INDUSTRIAL RELATIONS ACTS, 1946 TO 1990
SECTION 13(9), INDUSTRIAL RELATIONS ACT, 1969
A.D.M. LONDIS LIMITED
(REPRESENTED BY THE IRISH BUSINESS AND EMPLOYERS' CONFEDERATION)
- AND -
Chairman: Mr Flood
Employer Member: Mr McHenry
Worker Member: Mr O'Neill
1. Appeal against Rights Commissioner's Recommendation IR831/98/CW.
2. The dispute concerns a claim by the worker that he was discriminated against in relation to promotion. The worker also claims that he has been subjected to bullying and that the Company has allowed this situation to continue.
The Company rejects the allegations. It claims that (1) promotion within the Company is based on merit with due regard to seniority and (2) that the person responsible for the bullying was issued with a written warning.
The worker referred the dispute to a Rights Commissioner for investigation. A Rights Commissioner's hearing took place on the 14th of January, 1999 and on the 19th of February, 1999. The following is the Rights Commissioner's recommendation:-
"I recommend that the worker accepts his failure to be promoted last July and August was not a form of active harassment by the Company."
(The worker was named in the Rights Commissioner's recommendation).
The worker appealed the recommendation to the Labour Court on the 21st of May, 1999 in accordance with Section 13(9) of the Industrial Relations Act, 1969. A Labour Court hearing took place on the 6th of August, 1999.
3. 1. It is custom and practice in the Company to promote workers on the basis of seniority.
2. The worker has over twenty years service with the Company and has the necessary skills to perform higher duties.
3. The Company has failed to adequately address the worker's complaint concerning harassment in the workplace.
4. An investigation carried out by an independent consultant into a complaint of workplace bullying vindicated the worker's claim.
5. The worker is seeking compensation for the harassment and the loss of overtime earnings.
4. 1. Promotion in the Company is based on merit. Seniority is only considered where two or more candidates are of equal merit.
2. The worker did not invoke the grievance procedure with the purpose of putting specific allegations to the Company.
3. The worker concerned did not apply for a supervisory position in 1989 when it became vacant.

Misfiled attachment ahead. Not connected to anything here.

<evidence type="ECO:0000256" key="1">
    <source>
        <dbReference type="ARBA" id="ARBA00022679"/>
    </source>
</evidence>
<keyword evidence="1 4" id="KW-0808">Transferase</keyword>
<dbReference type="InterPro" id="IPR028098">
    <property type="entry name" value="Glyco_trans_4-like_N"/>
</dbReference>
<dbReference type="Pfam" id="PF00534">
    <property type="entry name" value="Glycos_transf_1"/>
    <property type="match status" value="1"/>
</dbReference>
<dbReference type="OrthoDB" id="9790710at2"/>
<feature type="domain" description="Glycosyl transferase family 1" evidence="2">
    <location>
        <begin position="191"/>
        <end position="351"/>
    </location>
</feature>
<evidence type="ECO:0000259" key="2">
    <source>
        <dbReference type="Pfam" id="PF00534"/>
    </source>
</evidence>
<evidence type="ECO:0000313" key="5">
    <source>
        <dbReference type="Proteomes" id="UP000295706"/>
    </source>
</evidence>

4. Following a complaint of bullying by the worker, and subsequently verified by a report from an independent consultant, the Company initiated disciplinary action against the person responsible.
5. The Rights Commissioner's recommendation exonerated the Company from the allegations of harassment.
The Court finds a number of aspects of this case very disturbing. A commitment given by the Company to pay compensation had not been honoured, and the Company's continuing arguments that the bullying allegation had not been processed through the normal channel, despite written evidence that this had been raised with management on several occasions.
However, on the issue before it, which is the appeal of the Rights Commissioner's recommendation concerning promotion, the Court is satisfied that in both cases where the claimant failed to be promoted, the successful candidates would appear to have had the edge on experience in similar roles.
The Court, therefore, does not support the appeal and upholds the Rights Commissioner's recommendation.
In doing so the Court strongly recommends to the Company that it address the allegations of bullying which have clearly been put before them, as a matter of urgency, and the allegations made in Court about favouritism in supervisory training. (The Court notes the Company have not responded to the Court's request for information on this issue).
Signed on behalf of the Labour Court
24th September, 1999______________________
Enquiries concerning this Decision should be addressed to Larry Wisely, Court Secretary.